Supreme Court to hear trademark dispute case over Jack Daniel's whiskey and poop-themed dog toy
The whiskey maker says the toy infringes on its trademark by mimicking its bottle design. An appeals court said it's protected by the First Amendment.
A trademark case set to be argued before the Supreme Court this week centers around a dog toy modeled after a Jack Daniel's bottle that the whiskey company claims is harmful to its brand by associating its label and design with dog poop.
The company is seeking to overturn a lower court ruling that determined the "Bad Spaniels" toy from VIP Products is protected by the First Amendment and intended as a joke not meant to harm Jack Daniel's.
The toy trades in Jack Daniel's iconic "Old No. 7 Brand Tennessee Sour Mash Whiskey" label for a dog-themed design that advertises "The Old No. 2 On Your Tennessee Carpet" from the "Bad Spaniels" brand. While Jack Daniel's bottles say the whiskey is 40% alcohol by volume, the toy bottle states that it is "43% poo by vol." and "100% smelly".
"To be sure, everyone likes a good joke," lawyers for Jack Daniel's wrote in a court filing. "But VIP's profit-motivated 'joke' confuses consumers by taking advantage of Jack Daniel's hard-earned goodwill."
Jack Daniel's and other companies like Nike and Campbell Soup filed briefs in support of the whiskey maker, arguing that allowing the product to stand as artistic expression will leave them vulnerable to other parodies that could harm their brands.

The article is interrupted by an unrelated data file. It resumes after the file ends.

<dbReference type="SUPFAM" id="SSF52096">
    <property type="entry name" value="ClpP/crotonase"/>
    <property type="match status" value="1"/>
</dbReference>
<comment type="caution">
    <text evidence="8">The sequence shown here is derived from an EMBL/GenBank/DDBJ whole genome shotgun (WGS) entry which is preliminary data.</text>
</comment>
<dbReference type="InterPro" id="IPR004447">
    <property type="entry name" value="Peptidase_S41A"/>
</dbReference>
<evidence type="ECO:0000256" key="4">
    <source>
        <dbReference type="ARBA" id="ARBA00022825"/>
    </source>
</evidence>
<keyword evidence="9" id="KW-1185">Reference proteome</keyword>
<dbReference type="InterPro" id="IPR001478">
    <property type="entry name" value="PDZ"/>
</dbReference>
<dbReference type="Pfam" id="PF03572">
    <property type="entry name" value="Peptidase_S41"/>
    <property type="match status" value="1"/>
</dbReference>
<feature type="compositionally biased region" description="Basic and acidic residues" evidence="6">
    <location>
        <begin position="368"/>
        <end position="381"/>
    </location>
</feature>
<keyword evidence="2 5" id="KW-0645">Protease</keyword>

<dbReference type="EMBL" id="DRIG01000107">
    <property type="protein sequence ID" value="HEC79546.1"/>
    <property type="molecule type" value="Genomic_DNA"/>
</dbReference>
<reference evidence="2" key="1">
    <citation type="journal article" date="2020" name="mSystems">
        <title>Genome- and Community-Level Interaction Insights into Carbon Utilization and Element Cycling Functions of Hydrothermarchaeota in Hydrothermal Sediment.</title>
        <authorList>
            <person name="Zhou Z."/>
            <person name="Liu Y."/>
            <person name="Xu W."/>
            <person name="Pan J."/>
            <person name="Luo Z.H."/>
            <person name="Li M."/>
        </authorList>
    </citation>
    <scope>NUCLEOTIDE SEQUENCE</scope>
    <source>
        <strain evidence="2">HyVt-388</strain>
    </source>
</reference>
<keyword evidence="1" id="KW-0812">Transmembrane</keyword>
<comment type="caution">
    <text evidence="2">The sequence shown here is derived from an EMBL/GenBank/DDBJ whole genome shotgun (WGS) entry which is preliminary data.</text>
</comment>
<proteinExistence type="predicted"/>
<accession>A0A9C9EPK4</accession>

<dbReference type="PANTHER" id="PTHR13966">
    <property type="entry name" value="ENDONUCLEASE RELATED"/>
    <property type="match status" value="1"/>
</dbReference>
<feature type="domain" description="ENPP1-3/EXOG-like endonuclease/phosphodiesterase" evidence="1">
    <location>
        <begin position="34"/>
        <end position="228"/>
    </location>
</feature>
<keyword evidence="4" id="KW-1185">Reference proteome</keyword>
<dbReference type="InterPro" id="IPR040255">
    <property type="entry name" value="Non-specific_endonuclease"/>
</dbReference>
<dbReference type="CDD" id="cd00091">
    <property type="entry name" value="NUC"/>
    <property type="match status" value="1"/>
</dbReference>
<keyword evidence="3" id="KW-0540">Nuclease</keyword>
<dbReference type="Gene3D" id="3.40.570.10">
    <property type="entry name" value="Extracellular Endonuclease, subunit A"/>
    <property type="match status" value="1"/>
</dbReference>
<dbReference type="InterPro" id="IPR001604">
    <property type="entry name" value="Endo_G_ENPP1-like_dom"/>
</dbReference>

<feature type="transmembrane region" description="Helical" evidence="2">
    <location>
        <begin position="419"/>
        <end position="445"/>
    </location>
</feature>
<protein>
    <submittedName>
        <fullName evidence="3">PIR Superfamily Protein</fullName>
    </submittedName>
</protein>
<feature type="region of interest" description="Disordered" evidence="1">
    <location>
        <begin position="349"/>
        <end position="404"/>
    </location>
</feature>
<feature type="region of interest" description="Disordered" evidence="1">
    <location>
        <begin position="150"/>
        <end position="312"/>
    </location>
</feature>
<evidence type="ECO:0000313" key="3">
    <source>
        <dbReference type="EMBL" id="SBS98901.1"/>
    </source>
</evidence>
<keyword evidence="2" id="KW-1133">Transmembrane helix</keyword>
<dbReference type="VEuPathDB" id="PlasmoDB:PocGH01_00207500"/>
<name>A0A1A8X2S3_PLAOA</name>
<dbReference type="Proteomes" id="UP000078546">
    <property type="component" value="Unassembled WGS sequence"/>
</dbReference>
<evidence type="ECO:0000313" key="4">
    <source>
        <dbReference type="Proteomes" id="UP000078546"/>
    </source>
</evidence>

VIP's lawyers have argued that ruling in favor of Jack Daniel's will create precedent that would make it easier for trademark holders to limit the protected free speech of others, according to Reuters.
In court filings, Jack Daniel's lawyers say a district court ruled that the toy violated the Lanham Act, a law that protects trademark holders if another product is believed to cause confusion among consumers about its origin and whether it's associated with the known trademark.
But on appeal, the Ninth Circuit Court of Appeals ruled that the clearly humorous product was protected by the First Amendment.
For works of artistic expression, it must be proven that use of the trademark is irrelevant to the work, and that the creator is intentionally misleading consumers into believing the trademark holder is involved. Since that could not be proven in the case of the dog toy, the Ninth Circuit court ruled that it was protected by the First Amendment.
"The Bad Spaniels dog toy, although surely not the equivalent of the Mona Lisa, is an expressive work," Judge Andrew Hurwitz wrote in the ruling.
Arguments on the case are set to be heard by the Supreme Court Wednesday, and a decision is expected later this year.
Jack Daniel's did not immediately respond to Insider's request for comment.